LAS VEGAS -- Junior featherweight titlist Leo Santa Cruz dominated Jesus Ruiz en route to an eighth-round knockout victory Saturday at the MGM Grand Garden Arena.
Santa Cruz retained his 122-pound world title for the fourth time. This time, it was on the Bermane Stiverne-Deontay Wilder heavyweight title fight undercard in one-sided fashion against an unknown opponent he was criticized for facing, mainly because it was the second low-level fighter in a row he has defended against.
But Santa Cruz, who made $750,000 to Ruiz's $50,000 for the mismatch, did what he was supposed to do as he outworked and out-punched Ruiz throughout the fight.
"It was a war, but we came prepared. He gave me a tough fight," Santa Cruz said. "We went after him and stopped him. I know he was prepared."
Santa Cruz and Ruiz spent much of the first two rounds trading hard body shots, but Santa Cruz was doing more damage, and eventually his class showed.
He began to move his attack upstairs in the third round and landed several hard shots in an increasingly dominant showing. By the end of the fifth round, it was all Santa Cruz, who was landing to the head and body while Ruiz (32-6-5, 21 KOs), 25, of Mexico, could offer very little in return.
Santa Cruz (29-0-1, 17 KOs), 26, a Mexico native living in Los Angeles, continued to pound away in the seventh round and had Ruiz in some trouble as he retreated to the ropes, but he survived the onslaught. It was over seconds into the eighth, as Santa Cruz hammered him relentlessly along the ropes until referee Kenny Bayless stepped in and called it off 29 seconds into the round.
Santa Cruz, who won a bantamweight world title in 2012 and defended three times before vacating to move up in weight, where he claimed another title, said he wants to unify titles or face former titlist and featherweight contender Abner Mares.
"Of course, I want the best. I want to be the best," he said. "I want Mares, [unified champion Guillermo] Rigondeaux, [titlist] Scott Quigg. Hopefully, it can be one of them next."
Imam knocks out Maldonado in fifth round
Junior welterweight prospect Amir Imam found himself in a tough fight early on but eventually knocked out Fidel Maldonado Jr. in the fifth round of a wild fight.
First it was Imam, 24, an Albany, New York, native living in Pompano Beach, Florida, who nailed Maldonado with a flush right hand on the chin just as the second round was ending to knock him down.
Then the fight got really crazy in the third round, in which Imam went down and Maldonado hit the deck twice more. A few seconds into the third round, Maldonado (19-3, 16 KOs), 23, of Albuquerque, New Mexico, knocked Imam to his rear end with a left hand.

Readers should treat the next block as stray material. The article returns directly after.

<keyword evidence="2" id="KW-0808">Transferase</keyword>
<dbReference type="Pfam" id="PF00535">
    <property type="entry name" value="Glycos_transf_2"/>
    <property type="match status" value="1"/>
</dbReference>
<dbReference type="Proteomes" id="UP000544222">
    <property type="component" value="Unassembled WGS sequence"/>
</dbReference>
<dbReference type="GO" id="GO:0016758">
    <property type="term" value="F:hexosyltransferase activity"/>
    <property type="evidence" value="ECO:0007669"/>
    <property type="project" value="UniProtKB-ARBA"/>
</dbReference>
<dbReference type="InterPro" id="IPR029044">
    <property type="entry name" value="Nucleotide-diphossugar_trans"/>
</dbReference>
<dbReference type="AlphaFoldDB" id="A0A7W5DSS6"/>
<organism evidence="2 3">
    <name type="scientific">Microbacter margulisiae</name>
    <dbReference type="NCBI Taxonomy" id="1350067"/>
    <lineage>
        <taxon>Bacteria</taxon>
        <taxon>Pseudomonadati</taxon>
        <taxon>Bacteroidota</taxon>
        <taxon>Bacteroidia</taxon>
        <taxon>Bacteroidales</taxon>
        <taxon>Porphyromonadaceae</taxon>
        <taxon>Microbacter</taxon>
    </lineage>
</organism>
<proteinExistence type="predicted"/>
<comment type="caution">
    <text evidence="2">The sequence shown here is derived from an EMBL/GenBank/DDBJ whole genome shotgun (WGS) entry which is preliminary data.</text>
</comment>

"It was a tough knockdown," said Imam, a silver medalist at the 2011 U.S. Olympic trials. "Just get up and finish the fight hard. I just had to stay composed and do what I had to do, and I did. I want a title shot."
Imam (16-0, 14 KOs) seemed OK after the knockdown and came back to land another hard right that dropped Maldonado again. A few seconds later, Maldonado went down again under heavy pressure as he was forced to touch both gloves to the mat to steady himself.
The fifth round was also action packed, but Imam had taken control when he hammered Maldonado with a right hand and a clean left hook to send him to the mat in exaggerated fashion. Maldonado, a southpaw, beat the count, but he was a mess, and referee Robert Byrd called off the fight at 2 minutes, 59 seconds.
"He kept his composure, and he came out with the W. I got caught, and he kept capitalizing," Maldonado said. "He was a better man tonight."
• Los Angeles-based Ukrainian light heavyweight Vyacheslav Shabranskyy (12-0, 10 KOs) laid a massive beating on battle-tested journeyman Garrett Wilson (13-9-1, 7 KOs), of Philadelphia, until referee Jay Nady stopped the fight on advice of the ringside doctor at the end of the ninth round.
Shabranskyy nearly ended the fight when he dropped Wilson right at the end of the second round with a huge right uppercut. Wilson was unsteady, but the round was over, and he had the minute rest period to recover.
He also nearly ended it in the eighth round when he landed a powerful right hand that landed flush on Wilson's chin and dropped him face first. It was surprising that he made it to his feet and even more so that he survived Shabranskyy's ensuing onslaught over the final 10 seconds of the round.
• Heavyweight Eric Molina (22-2, 16 KOs), of Rio Grande Valley, Texas, stopped Raphael Zumbano (32-9-1, 25 KOs), of Brazil, in the eighth and final round of a hard-fought but one-sided fight.
Molina had Zumbano in serious trouble when he badly hurt him with a body shot in the sixth round. He finished him in the eighth, when he backed him up to the ropes with a right uppercut, then rocked him with a left and a right to the head, which forced referee Russell Mora to step in at 1 minute, 28 seconds. Molina won his fifth fight in a row since being knocked out by Chis Arreola in the first round in February 2012.
• Las Vegas junior welterweight Cesar Quinonez (1-0, 1 KO) made a rousing professional debut, as he easily stopped Joan Valenzuela (1-2, 1 KO), of Mexico, in the second round. Quinonez had Valenezuela hurt earlier in the round, and when he unloaded another barrage of punches, referee Mora stepped in and waved it off at 2 minutes, 13 seconds.